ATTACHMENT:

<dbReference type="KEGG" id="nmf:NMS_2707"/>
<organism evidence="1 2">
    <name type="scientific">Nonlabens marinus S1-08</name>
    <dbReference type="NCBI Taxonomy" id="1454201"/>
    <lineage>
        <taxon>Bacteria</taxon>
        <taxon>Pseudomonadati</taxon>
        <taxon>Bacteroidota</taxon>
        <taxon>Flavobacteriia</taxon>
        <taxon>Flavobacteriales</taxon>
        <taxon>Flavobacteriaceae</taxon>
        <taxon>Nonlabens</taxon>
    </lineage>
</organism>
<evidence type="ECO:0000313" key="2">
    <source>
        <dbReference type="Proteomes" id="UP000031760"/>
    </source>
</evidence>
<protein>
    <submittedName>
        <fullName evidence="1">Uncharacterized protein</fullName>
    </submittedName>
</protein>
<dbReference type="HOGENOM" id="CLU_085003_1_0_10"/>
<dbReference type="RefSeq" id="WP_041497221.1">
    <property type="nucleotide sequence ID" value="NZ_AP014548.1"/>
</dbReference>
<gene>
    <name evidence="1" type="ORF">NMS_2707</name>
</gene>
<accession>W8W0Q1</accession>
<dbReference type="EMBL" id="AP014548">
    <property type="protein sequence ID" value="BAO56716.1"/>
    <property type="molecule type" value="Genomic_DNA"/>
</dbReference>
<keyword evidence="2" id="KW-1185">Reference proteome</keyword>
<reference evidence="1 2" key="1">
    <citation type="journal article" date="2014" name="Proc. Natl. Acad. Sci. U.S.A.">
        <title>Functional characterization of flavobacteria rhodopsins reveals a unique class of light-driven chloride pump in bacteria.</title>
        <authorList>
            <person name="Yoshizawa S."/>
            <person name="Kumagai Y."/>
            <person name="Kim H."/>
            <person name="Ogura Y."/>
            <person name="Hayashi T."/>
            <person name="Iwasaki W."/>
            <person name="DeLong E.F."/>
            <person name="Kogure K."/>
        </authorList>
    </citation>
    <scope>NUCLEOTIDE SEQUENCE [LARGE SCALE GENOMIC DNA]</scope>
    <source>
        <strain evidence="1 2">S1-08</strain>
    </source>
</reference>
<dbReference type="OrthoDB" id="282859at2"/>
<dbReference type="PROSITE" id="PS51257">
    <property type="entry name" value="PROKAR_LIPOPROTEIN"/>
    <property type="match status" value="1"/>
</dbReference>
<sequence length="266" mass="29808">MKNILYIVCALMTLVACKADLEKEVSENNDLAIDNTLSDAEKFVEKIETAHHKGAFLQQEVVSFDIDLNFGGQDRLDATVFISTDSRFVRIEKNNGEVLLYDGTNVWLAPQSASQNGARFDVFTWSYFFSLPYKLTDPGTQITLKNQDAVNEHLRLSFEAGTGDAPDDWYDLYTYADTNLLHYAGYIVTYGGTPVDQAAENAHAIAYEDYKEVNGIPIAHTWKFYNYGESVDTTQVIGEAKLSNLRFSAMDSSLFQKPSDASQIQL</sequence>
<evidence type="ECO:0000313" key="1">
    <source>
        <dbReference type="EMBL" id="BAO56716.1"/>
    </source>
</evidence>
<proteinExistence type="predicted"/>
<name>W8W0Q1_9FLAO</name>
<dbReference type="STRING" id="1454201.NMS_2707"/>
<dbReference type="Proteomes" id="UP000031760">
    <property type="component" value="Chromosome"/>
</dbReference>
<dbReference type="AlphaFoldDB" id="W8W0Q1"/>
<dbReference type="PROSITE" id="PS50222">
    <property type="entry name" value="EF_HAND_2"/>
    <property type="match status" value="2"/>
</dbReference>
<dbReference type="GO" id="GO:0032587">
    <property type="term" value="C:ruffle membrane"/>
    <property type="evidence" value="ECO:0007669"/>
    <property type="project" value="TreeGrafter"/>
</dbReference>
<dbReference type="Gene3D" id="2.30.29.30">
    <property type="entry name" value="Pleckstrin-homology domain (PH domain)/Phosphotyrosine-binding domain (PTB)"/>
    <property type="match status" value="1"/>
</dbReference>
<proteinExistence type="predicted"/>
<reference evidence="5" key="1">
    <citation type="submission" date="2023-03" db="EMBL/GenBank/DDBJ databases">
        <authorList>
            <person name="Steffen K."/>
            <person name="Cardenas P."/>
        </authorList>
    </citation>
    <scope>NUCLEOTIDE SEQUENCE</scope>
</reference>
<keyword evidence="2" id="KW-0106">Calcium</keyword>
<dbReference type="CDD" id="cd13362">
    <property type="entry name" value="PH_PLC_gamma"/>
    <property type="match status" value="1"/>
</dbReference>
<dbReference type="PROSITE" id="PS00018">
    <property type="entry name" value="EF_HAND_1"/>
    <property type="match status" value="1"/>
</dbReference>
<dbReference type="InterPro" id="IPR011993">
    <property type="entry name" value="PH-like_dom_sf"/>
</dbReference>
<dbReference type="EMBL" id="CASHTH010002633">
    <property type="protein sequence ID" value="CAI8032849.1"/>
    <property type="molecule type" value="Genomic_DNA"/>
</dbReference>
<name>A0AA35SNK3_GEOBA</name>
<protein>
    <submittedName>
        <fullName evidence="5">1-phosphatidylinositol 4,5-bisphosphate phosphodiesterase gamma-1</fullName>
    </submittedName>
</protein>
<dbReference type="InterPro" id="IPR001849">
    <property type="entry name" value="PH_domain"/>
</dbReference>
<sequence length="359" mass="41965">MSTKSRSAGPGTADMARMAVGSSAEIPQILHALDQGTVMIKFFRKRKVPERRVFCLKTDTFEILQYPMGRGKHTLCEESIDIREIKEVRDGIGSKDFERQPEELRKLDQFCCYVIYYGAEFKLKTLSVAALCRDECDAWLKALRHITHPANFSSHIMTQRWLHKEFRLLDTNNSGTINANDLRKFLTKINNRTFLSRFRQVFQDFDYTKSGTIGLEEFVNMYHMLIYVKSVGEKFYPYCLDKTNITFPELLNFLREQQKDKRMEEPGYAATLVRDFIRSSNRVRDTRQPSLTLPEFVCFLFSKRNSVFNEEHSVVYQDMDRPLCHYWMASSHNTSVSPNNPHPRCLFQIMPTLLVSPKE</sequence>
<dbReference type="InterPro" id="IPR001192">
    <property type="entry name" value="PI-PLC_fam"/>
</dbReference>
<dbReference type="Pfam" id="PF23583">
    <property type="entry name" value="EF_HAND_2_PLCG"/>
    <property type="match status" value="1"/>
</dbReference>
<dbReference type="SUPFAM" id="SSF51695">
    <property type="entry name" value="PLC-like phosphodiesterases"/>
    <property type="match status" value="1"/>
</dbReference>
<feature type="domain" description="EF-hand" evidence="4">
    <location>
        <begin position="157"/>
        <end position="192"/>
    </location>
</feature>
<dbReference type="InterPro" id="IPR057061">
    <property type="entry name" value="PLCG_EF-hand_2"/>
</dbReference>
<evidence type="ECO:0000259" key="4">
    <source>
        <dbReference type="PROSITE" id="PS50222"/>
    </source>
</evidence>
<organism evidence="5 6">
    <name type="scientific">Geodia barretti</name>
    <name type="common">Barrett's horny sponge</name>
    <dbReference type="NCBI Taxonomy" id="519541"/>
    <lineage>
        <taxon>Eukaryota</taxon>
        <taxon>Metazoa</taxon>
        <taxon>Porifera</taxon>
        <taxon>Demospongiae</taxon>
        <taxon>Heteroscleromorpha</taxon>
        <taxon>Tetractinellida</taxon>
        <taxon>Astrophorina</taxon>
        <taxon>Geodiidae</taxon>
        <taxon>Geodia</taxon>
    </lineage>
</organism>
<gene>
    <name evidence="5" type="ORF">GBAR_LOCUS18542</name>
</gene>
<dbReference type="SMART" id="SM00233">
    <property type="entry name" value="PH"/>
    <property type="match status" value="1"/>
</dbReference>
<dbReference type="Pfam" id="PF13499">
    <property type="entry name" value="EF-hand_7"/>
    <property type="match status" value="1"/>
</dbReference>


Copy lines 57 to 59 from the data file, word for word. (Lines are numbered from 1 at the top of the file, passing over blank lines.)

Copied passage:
<dbReference type="OrthoDB" id="282859at2"/>
<dbReference type="PROSITE" id="PS51257">
    <property type="entry name" value="PROKAR_LIPOPROTEIN"/>